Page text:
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May 28, 2024: Unauthenticated RCE in South Korean Telesquare Routers [CVE-2024-29269]

Executive Summary:

  • On April 2, 2024, a PoC was published for a critical unauthenticated remote code execution vulnerability (tracked as CVE-2024-29269) in South Korean Telesquare TLR-2005Ksh routers. Versions 1.0.0 and 1.1.4 are affected. At the time of writing, this CVE is still awaiting analysis and does not yet have a CVSS score.

  • Affected Products: TLR-2005Ksh is an LTE router from Telesquare, a South Korean telecommunications company.

  • Impact: An unauthenticated attacker could leverage this vulnerability to execute arbitrary system commands, potentially leading to complete device compromise. This poses a severe risk to an organization’s network, as further possible actions after compromise could potentially include data breaches, ransomware deployment, network reconnaissance, or lateral movement on the network.

  • Exploitation Status: While no active exploitation has been reported yet, proof-of-concept code is publicly available, likely decreasing the barrier to entry for threat actors.

  • Censys’s Perspective: As of May 28, 2024, Censys has identified 3,338 hosts exposing the Telesquare TLR-2005Ksh login interface – although not all of these are necessarily vulnerable to CVE-2024-29269.
  • According to a report from Criminal IP, vulnerable routers can be identified by returning a content length header of 5745 bytes. Censys has found 69 routers matching this description that are potentially vulnerable. However, without further evidence to support the validity of this fingerprinting technique, it is still recommended to verify your router version locally.

  • Recommendations for Remediation: Telesquare has not yet released a patch or remediation guidance for CVE-2024-29269. It’s recommended to immediately restrict access to the Telesquare TLR-2005Ksh management interface from the public internet.

  • Detection:


On April 2, 2024, a PoC was released for CVE-2024-29269, an unauthenticated remote code execution vulnerability affecting Telesquare TLR-2005Ksh versions 1.0.0 and 1.1.4. This vulnerability stems from improper input validation, allowing attackers to execute arbitrary system commands via the Cmd parameter without any authentication. Telesquare TLR-2005Ksh is a line of LTE routers manufactured by Telesquare, a South Korean telecommunications company.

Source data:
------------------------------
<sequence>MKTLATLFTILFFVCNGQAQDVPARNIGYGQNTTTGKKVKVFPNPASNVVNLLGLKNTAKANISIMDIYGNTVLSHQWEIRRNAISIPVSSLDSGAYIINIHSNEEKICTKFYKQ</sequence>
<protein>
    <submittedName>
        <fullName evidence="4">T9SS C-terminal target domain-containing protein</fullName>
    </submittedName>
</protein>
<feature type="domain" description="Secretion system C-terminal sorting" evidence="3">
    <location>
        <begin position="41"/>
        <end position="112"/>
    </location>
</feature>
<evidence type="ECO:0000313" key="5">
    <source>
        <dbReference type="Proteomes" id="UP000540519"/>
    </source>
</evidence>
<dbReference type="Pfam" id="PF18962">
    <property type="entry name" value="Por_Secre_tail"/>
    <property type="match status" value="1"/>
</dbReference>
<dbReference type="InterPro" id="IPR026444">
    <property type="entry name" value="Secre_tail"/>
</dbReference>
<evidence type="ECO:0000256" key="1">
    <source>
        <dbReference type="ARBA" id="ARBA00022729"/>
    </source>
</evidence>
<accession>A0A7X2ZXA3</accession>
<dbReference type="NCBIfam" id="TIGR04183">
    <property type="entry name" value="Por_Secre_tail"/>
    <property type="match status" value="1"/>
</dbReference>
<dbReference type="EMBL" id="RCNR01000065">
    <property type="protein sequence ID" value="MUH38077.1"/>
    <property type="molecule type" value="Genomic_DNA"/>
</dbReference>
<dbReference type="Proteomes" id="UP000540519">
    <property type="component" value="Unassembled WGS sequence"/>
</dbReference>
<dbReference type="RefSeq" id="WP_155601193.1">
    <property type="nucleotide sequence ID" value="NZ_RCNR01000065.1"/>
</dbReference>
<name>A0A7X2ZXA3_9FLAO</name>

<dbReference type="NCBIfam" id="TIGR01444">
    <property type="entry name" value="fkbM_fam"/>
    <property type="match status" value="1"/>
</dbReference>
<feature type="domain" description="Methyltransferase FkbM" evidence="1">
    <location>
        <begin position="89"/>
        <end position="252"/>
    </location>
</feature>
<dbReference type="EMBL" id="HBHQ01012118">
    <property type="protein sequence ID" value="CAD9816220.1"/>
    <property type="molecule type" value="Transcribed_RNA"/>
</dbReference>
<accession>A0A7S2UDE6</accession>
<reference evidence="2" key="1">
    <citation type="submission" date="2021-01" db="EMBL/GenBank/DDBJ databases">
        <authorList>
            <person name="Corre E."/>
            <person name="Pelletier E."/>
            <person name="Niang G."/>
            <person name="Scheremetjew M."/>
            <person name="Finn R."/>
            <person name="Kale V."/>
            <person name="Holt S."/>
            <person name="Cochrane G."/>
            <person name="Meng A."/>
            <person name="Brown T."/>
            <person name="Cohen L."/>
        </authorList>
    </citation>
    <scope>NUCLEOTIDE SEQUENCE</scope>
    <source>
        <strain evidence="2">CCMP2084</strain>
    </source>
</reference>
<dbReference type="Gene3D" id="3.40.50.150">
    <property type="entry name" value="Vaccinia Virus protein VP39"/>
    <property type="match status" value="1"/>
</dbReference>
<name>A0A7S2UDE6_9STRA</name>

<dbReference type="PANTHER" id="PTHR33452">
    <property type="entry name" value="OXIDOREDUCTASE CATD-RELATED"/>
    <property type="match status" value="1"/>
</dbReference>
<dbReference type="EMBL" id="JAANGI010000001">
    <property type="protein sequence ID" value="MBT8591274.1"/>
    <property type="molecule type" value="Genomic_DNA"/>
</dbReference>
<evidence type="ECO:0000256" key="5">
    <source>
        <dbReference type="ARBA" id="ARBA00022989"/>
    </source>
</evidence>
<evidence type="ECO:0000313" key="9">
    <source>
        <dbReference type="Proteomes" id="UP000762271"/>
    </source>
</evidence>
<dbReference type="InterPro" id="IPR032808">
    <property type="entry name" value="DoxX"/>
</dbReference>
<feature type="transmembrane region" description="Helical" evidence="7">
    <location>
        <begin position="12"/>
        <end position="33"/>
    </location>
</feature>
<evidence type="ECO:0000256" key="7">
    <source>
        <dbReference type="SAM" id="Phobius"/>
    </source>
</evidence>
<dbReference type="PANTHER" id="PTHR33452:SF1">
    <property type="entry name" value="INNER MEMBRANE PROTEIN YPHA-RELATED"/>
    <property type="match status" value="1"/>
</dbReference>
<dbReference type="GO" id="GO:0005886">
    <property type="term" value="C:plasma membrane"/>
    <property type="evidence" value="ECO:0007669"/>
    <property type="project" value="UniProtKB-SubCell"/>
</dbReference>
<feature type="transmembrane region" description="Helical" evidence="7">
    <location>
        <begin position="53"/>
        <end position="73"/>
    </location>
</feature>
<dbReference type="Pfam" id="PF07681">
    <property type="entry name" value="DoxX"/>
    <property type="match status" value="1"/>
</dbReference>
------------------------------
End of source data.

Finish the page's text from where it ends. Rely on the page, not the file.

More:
Potential Consequences of Successful Exploitation:

The ability to execute arbitrary commands without authentication poses a critical risk to affected systems. Successful exploitation could lead to complete server compromise, enabling threat actors to potentially steal sensitive data, deploy ransomware, perform network traffic reconnaissance, or gain a foothold for further network intrusion.

Censys’s Perspective

On May 28, 2024, Censys observed 3,338 distinct hosts exposing a Telesquare TLR-2005Ksh management interface on the public internet. While not all of these instances are necessarily vulnerable, any system running versions 1.0.0 or 1.1.4 is likely at high risk of exploitation.

According to Criminal IP, Telesquare routers vulnerable to CVE-2024-29269 can be identified based on the length of their HTTP server response content header. Firmware versions 1.0.0 and 1.1.4 are reported to have a unique content length header of 5745 bytes. Censys observes 69 distinct hosts matching this indicator.

While the exact logic behind this connection is not clearly explained, it could be a potential indicator that security researchers and defenders could leverage to narrow down vulnerable devices. However, it’s important to note that further verification of the firmware version would still be necessary to confirm exploitability.

The exposures are concentrated solely in South Korea. The top autonomous system with the most exposed instances is SKTELECOM-NET-AS (AS9644), belonging to SK Telecom, a South Korean telecommunications giant.

Recommendations for Remediation

Until an official patch is released, it’s recommended to restrict access to the Telesquare TLR-2005Ksh management interface to only allow connections from a few trusted users (such as network admins) or through a VPN.



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The Censys Research Team
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